What an adventure! I love the infographic of the breakdown of your trip. I will be sending this post along to mt friend Meg and fellow RV blogger who is planning to hit the road for a few months this fall.
@Katie, thanks! Share your friend’s blog url, I’d love to read about her adventures!
This post was so informative! I’ve always thought about renting a car/van to do an epic road trip. I don’t think I’d be able to handle driving a big ‘ole RV! It’s definitely good to learn about the budgets and what the majority of your budget will go to. I imagine in your time traveling you had an amazing time and saw some awesome things! Really sounds like an excellent trip.
@Erin, there are great schools that train you about RVing including driving. It is actually a lot easier than I thought it would be! Also the smaller ones are definitely a lot easier to handle!
Thats is such a nice project!! I would love to try this kind of thing, sounds like a cool adventure, but first I would need to find friend who would agree in coming along lool
@Isadora, it would be better if there was at least two of you, but I did see several women doing this on their own!
You are so inspiring me to hit the road more often and for longer period of time. This is such an inspiring project. I am going to try something similar, setting up a project for myself.
@Neha, oh I hope you do, we had such a wonderful time!
It is interesting to know that a year traveling in an RV was cheaper than a year at home. This proves that everyone can travel if they really want to. Your adventure sounds amazing and I would love to be able to work remotely and live a year on the roads as well.
@Joanna, we were quite surprised ourselves. We could have saved even more money by going to cheaper RV parks, but we chose not to.
Ha, thanks for the call-out! I definitely read them all, even if I missed a comment here or there. It’s eye-opening to see the numbers like that. I think based on your experience if we were ever to do this, I’d consider the trailer/truck route, because if there’s anything that stresses me out, it’s vehicle maintenance. And I think having to do so much maintenance on a brand-new vehicle would drive me bonkers. Of course that would mean buying a truck *and* the camper, but I could see getting a dingy used camper, fixing it up a little, and calling it a day. Though yours does look quite luxurious!!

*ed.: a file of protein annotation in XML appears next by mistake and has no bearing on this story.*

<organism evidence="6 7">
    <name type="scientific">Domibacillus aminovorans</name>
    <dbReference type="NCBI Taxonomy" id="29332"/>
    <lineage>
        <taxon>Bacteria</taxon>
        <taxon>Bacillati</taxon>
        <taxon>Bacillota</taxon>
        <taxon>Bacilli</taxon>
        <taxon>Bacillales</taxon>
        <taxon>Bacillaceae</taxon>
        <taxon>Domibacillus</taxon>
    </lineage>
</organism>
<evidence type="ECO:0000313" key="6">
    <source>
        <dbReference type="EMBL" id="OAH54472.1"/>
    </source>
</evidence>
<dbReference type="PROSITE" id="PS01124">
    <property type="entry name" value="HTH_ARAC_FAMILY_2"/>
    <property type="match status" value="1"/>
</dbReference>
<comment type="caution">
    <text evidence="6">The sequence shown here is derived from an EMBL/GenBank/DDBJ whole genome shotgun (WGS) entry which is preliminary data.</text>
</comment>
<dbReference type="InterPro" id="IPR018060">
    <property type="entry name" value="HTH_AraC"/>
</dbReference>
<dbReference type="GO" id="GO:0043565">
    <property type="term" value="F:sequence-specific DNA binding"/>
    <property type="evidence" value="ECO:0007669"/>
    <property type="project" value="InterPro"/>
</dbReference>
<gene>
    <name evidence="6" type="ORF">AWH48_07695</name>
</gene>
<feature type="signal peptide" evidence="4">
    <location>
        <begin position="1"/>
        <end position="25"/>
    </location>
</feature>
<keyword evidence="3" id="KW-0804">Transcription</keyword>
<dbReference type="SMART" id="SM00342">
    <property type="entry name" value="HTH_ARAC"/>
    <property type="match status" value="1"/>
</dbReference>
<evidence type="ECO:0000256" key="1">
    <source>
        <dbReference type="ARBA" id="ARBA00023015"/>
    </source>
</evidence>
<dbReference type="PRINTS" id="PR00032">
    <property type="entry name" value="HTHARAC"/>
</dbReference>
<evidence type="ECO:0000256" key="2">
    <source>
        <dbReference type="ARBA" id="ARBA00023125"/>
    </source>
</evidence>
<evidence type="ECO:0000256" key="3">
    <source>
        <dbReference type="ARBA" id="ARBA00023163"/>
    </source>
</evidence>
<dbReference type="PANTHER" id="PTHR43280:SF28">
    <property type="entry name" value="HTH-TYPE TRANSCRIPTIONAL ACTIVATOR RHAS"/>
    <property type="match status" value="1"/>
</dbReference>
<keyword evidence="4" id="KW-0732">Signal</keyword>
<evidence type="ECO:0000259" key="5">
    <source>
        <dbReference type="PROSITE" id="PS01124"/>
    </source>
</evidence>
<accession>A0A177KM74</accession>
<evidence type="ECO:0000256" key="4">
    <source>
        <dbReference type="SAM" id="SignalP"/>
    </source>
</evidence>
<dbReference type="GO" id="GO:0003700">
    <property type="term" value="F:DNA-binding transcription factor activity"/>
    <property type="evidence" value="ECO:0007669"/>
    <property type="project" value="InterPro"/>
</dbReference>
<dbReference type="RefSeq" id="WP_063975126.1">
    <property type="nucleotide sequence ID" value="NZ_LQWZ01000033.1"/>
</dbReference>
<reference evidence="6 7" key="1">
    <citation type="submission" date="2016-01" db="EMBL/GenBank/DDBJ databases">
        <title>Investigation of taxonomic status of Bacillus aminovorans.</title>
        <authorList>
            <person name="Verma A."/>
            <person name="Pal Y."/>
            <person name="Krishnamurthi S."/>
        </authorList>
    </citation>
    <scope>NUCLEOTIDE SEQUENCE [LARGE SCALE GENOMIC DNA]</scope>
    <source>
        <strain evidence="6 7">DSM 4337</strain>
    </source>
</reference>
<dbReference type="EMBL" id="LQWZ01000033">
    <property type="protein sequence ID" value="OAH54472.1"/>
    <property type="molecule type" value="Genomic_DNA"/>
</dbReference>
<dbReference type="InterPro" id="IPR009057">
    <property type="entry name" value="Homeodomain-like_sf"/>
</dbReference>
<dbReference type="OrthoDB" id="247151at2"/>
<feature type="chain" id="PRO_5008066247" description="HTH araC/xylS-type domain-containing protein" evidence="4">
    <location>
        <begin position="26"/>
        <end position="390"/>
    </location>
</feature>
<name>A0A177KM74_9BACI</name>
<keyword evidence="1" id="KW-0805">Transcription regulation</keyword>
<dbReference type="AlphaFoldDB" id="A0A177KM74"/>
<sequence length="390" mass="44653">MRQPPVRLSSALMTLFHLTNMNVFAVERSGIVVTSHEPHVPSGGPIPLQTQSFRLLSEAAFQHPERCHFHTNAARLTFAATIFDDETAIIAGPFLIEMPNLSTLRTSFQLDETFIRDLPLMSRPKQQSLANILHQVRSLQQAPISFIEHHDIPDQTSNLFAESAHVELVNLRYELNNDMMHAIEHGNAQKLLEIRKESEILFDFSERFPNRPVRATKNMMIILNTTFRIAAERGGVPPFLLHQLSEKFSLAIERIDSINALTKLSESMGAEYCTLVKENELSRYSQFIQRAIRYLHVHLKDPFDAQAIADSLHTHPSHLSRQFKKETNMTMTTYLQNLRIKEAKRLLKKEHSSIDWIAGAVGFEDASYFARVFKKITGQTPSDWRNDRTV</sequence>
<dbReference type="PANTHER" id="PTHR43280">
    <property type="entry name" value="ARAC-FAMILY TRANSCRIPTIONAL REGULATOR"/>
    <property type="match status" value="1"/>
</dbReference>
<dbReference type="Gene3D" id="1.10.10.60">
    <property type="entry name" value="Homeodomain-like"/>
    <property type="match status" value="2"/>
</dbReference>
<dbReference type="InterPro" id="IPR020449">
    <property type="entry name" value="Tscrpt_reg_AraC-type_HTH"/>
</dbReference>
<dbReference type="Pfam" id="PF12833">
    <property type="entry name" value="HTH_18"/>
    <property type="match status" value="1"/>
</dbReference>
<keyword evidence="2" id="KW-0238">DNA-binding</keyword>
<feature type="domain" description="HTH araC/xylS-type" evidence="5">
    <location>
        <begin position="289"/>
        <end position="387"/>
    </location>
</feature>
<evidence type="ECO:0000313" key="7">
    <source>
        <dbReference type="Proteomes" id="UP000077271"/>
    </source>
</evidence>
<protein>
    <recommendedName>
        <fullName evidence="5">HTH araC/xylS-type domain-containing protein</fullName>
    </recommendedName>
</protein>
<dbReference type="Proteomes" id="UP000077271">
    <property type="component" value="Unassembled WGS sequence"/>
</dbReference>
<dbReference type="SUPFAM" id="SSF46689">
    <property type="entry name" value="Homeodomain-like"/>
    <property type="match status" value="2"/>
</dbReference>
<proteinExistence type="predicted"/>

@Katie, it’s standard maintenance that you would have to do on a car at a certain mileage. But they are definitely way less expensive motorcoaches. There also tons of really nice fifth wheels. I have to admit I love the older fifth wheel makeovers! I love seeing their photos on Pinterest and blogs!
I love going on RV trips! I’ve never gone on one quite as long as your trip, but every trip
I went on I enjoy a lot!!!
@CourtneyLynne, what kind of RV to you have? Where has been your favorite place to go in the RV?
Wow! That’s quite amazing. The budget amount did throw me off a bit. I imagine it would be even more if I made a trip such as yours with my family of 4.
I love the breakdown of everything. We will be spending almost 3 weeks this summer in our camper van (nothing like the RV) so I am realistic about the mishaps. I can’t wait to keep following your adventures.
@Jessica, oh summer, that adds even more complexity as there are a lot of extra people out there. I hope you have a great time!
This was awesome,I love that it’s not just guys on fishing trips anymore as women are jumping on the friends getaway band wagon .
@April, so true! Although in the RV we have, we are definitely glamping!
Very interesting, thanks for sharing how you live 😮 very unique